Estimation of Body Size in Fossil Mammals

Part of the Vertebrate Paleobiology and Paleoanthropology book series (VERT)


Body mass is a fundamental ecological parameter of mammals with implications for a variety of other ecological characteristics. While it cannot be directly measured in fossil taxa, it can be inferred using allometric relationships between skeletal dimensions and mass derived from extant species. Many such relationships have been described, primarily for dental and limb dimensions. Methods of statistical analysis vary widely, however, in ways with substantial implications for the inferred masses of fossil species. The subset of extant species from which the relationship is derived must be representative of the evolutionary and ecological scope of the fossil taxa for which mass is to be estimated. Increasing computing power and an explosion of phylogenetic comparative methods offer the opportunity to gain an understanding of the processes driving these important empirical relationships.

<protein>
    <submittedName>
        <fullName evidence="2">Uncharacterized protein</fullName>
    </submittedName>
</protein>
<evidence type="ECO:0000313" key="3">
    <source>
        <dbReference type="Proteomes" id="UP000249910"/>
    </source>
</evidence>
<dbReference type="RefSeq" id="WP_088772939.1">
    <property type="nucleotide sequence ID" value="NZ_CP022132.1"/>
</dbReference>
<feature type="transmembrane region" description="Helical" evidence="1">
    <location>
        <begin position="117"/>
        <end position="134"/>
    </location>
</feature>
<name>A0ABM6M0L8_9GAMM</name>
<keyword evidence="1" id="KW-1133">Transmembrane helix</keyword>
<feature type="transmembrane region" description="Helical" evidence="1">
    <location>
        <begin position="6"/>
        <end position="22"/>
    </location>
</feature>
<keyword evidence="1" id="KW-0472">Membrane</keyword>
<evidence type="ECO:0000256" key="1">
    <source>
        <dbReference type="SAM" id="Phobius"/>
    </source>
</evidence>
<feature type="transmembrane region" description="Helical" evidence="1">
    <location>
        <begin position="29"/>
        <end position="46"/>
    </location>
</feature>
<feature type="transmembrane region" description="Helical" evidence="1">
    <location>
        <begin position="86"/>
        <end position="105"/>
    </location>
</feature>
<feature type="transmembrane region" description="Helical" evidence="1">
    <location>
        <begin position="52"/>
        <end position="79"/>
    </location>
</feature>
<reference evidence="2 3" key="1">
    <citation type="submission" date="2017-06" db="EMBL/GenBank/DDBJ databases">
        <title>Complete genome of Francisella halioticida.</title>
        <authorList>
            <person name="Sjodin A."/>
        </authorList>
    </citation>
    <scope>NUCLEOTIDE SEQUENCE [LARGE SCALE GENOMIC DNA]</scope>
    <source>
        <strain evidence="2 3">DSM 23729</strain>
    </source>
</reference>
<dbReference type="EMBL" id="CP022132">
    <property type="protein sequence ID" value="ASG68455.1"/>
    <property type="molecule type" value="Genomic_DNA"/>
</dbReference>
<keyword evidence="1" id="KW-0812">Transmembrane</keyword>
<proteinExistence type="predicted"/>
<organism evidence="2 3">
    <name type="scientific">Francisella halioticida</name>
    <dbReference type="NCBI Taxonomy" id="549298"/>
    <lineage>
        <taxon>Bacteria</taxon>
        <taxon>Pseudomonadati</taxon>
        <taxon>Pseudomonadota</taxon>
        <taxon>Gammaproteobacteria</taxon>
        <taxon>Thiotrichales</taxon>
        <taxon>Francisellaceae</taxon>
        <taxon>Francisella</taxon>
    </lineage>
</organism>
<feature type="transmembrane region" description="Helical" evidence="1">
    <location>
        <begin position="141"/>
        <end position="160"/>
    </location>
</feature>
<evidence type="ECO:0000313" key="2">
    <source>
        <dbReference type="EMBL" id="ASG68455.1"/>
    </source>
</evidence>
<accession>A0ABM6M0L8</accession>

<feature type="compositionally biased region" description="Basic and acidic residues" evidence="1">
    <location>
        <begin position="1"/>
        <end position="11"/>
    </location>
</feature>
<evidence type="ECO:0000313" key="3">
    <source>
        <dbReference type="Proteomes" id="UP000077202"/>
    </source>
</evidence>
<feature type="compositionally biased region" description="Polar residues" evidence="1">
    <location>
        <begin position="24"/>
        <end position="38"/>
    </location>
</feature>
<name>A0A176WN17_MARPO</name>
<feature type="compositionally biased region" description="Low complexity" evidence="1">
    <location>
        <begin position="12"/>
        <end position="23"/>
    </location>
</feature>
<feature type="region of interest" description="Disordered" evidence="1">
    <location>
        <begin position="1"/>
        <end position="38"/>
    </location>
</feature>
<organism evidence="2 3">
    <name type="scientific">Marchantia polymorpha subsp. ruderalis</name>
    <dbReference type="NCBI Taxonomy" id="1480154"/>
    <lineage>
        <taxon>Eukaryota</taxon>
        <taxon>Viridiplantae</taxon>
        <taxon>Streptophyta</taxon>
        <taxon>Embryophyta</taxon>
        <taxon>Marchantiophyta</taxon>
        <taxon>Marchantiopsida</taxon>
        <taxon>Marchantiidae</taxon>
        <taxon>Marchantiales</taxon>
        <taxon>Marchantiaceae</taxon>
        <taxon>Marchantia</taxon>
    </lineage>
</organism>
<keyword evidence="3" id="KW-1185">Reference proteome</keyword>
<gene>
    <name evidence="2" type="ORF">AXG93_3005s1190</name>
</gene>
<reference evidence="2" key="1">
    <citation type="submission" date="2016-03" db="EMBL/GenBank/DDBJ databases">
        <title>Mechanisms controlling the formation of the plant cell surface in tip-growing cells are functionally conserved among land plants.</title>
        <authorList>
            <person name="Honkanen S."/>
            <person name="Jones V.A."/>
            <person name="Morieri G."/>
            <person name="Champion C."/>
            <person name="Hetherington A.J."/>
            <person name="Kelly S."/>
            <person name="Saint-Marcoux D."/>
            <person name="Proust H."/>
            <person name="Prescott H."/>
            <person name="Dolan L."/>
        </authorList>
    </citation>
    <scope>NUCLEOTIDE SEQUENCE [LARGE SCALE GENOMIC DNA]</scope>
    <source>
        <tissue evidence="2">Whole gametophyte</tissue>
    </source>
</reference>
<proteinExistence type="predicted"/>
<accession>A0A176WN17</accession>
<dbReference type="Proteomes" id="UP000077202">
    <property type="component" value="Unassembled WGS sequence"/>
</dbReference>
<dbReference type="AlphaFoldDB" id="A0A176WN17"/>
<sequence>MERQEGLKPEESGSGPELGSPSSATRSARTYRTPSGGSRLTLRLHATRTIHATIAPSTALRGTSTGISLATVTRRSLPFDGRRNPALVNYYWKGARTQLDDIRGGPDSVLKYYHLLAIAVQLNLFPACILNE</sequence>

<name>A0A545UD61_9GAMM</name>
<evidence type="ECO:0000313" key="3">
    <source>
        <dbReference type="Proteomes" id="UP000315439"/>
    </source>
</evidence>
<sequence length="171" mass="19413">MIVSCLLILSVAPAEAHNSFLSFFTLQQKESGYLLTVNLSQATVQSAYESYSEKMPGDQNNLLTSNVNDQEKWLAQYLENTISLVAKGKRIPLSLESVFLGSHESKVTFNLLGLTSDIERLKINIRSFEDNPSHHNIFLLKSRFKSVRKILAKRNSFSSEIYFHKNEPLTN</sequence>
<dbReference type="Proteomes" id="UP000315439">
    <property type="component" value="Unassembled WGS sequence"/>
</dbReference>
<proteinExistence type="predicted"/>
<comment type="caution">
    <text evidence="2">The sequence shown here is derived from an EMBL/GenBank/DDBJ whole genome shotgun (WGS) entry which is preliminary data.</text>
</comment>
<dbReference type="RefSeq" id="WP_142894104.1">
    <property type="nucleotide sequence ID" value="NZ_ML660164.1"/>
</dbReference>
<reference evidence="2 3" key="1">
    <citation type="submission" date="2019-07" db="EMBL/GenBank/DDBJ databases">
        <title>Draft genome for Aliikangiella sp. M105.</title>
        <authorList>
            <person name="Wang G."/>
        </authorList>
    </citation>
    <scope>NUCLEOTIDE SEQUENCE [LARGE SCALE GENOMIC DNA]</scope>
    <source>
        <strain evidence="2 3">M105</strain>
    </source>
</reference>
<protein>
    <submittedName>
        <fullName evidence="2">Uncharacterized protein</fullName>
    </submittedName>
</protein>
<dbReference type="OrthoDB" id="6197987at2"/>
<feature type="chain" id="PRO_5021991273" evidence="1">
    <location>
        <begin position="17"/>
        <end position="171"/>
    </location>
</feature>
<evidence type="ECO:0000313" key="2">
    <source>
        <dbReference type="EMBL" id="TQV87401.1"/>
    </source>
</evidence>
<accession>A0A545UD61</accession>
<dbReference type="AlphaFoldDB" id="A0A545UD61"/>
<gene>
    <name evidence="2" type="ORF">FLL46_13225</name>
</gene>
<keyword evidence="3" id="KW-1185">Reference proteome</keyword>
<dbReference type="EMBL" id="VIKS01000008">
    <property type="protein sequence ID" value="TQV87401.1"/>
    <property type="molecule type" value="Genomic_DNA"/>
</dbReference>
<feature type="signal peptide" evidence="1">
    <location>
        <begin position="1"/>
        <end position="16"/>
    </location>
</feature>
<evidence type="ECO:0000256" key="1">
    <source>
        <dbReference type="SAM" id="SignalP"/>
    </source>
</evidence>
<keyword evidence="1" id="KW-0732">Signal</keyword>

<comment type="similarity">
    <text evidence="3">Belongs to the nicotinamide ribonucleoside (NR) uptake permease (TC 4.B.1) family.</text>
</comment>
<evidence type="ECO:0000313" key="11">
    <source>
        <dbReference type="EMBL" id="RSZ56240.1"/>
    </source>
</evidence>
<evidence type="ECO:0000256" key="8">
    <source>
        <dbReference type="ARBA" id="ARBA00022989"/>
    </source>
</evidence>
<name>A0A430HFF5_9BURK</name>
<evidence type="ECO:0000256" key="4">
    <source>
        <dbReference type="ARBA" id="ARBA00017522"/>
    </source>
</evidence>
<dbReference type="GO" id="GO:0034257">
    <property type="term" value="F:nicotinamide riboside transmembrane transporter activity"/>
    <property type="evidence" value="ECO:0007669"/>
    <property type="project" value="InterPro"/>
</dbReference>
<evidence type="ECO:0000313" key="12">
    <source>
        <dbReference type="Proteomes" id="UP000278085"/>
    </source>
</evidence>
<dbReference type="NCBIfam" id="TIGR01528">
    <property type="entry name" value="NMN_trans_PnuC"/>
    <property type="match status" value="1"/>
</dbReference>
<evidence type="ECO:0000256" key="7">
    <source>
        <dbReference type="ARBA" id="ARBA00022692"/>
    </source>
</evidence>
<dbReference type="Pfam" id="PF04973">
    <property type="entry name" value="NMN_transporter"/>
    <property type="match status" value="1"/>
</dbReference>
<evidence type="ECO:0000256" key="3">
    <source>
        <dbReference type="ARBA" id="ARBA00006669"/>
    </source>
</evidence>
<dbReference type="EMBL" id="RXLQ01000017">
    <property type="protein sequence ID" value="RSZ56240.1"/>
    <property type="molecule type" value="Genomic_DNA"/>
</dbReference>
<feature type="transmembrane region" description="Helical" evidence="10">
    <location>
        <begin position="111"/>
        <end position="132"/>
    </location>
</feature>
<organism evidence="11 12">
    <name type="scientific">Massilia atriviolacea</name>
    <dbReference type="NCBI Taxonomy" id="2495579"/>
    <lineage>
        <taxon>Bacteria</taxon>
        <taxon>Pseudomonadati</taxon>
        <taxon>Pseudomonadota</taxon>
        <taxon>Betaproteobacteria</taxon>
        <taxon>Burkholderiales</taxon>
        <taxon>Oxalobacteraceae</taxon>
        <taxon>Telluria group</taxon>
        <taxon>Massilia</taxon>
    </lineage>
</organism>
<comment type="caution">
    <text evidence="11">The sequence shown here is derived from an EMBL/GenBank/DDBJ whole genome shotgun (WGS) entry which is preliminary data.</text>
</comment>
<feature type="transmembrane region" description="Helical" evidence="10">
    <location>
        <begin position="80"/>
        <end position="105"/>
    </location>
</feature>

Body mass Proxy Mammalia Regression Allometry Paleoecology 



Thanks are due to Darin Croft, Scott Simpson and Denise Su for organizing the mammal paleoecology symposium that led to this volume, inspiring numerous exciting and productive conversations. I also owe thanks to Samantha Price for endless patience in teaching me phylogenetic comparative methods. Thanks to undergraduate and graduate students past and present for questioning assumptions, inspiring research, and actually getting science done. In particular, I will be ever grateful to John Orcutt for deep discussions of body size evolution in the course of his dissertation research. Finally, thanks to Edward Davis for years of discussion of body mass reconstruction, statistics of fossil samples, and regression analysis.


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Authors and Affiliations

  1. 1.Department of Geological SciencesClark Honors College, 1293 University of OregonEugeneUSA

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